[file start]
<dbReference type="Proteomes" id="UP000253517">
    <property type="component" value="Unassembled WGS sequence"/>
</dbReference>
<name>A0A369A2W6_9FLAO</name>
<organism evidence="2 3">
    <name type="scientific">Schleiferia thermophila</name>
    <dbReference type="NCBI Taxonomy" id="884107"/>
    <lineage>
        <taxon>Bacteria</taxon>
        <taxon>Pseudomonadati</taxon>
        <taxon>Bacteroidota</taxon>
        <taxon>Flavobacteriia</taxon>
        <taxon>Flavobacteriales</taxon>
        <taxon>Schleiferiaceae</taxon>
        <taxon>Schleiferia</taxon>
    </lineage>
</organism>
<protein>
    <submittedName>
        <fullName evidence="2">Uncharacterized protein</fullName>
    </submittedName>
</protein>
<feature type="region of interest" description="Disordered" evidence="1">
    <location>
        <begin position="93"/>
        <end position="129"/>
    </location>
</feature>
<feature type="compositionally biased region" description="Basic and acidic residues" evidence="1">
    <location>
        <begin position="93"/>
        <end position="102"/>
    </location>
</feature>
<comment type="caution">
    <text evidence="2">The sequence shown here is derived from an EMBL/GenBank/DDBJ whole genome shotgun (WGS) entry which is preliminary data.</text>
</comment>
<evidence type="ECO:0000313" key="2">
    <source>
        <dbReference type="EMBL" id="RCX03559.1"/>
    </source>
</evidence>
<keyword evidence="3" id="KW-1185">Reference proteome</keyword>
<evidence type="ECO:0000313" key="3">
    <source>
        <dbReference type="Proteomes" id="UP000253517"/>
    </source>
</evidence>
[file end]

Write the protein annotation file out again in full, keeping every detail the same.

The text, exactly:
<dbReference type="Proteomes" id="UP000253517">
    <property type="component" value="Unassembled WGS sequence"/>
</dbReference>
<name>A0A369A2W6_9FLAO</name>
<organism evidence="2 3">
    <name type="scientific">Schleiferia thermophila</name>
    <dbReference type="NCBI Taxonomy" id="884107"/>
    <lineage>
        <taxon>Bacteria</taxon>
        <taxon>Pseudomonadati</taxon>
        <taxon>Bacteroidota</taxon>
        <taxon>Flavobacteriia</taxon>
        <taxon>Flavobacteriales</taxon>
        <taxon>Schleiferiaceae</taxon>
        <taxon>Schleiferia</taxon>
    </lineage>
</organism>
<protein>
    <submittedName>
        <fullName evidence="2">Uncharacterized protein</fullName>
    </submittedName>
</protein>
<feature type="region of interest" description="Disordered" evidence="1">
    <location>
        <begin position="93"/>
        <end position="129"/>
    </location>
</feature>
<feature type="compositionally biased region" description="Basic and acidic residues" evidence="1">
    <location>
        <begin position="93"/>
        <end position="102"/>
    </location>
</feature>
<comment type="caution">
    <text evidence="2">The sequence shown here is derived from an EMBL/GenBank/DDBJ whole genome shotgun (WGS) entry which is preliminary data.</text>
</comment>
<evidence type="ECO:0000313" key="2">
    <source>
        <dbReference type="EMBL" id="RCX03559.1"/>
    </source>
</evidence>
<keyword evidence="3" id="KW-1185">Reference proteome</keyword>
<evidence type="ECO:0000313" key="3">
    <source>
        <dbReference type="Proteomes" id="UP000253517"/>
    </source>
</evidence>